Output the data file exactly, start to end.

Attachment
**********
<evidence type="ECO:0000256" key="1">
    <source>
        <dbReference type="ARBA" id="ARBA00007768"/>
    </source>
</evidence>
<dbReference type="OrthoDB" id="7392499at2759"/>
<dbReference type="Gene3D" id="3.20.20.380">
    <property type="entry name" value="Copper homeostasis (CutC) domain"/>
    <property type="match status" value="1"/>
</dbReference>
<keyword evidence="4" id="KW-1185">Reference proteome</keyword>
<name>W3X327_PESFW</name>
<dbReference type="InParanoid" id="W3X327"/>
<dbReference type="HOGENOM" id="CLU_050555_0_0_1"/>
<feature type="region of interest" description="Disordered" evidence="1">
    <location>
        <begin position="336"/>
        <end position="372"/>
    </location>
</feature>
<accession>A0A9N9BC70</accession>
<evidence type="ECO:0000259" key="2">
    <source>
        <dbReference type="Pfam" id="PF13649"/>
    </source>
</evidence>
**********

<evidence type="ECO:0000256" key="1">
    <source>
        <dbReference type="ARBA" id="ARBA00007768"/>
    </source>
</evidence>
<dbReference type="OrthoDB" id="7392499at2759"/>
<dbReference type="Gene3D" id="3.20.20.380">
    <property type="entry name" value="Copper homeostasis (CutC) domain"/>
    <property type="match status" value="1"/>
</dbReference>
<keyword evidence="4" id="KW-1185">Reference proteome</keyword>
<name>W3X327_PESFW</name>
<dbReference type="InParanoid" id="W3X327"/>
<dbReference type="HOGENOM" id="CLU_050555_0_0_1"/>
<feature type="region of interest" description="Disordered" evidence="1">
    <location>
        <begin position="336"/>
        <end position="372"/>
    </location>
</feature>
<accession>A0A9N9BC70</accession>
<evidence type="ECO:0000259" key="2">
    <source>
        <dbReference type="Pfam" id="PF13649"/>
    </source>
</evidence>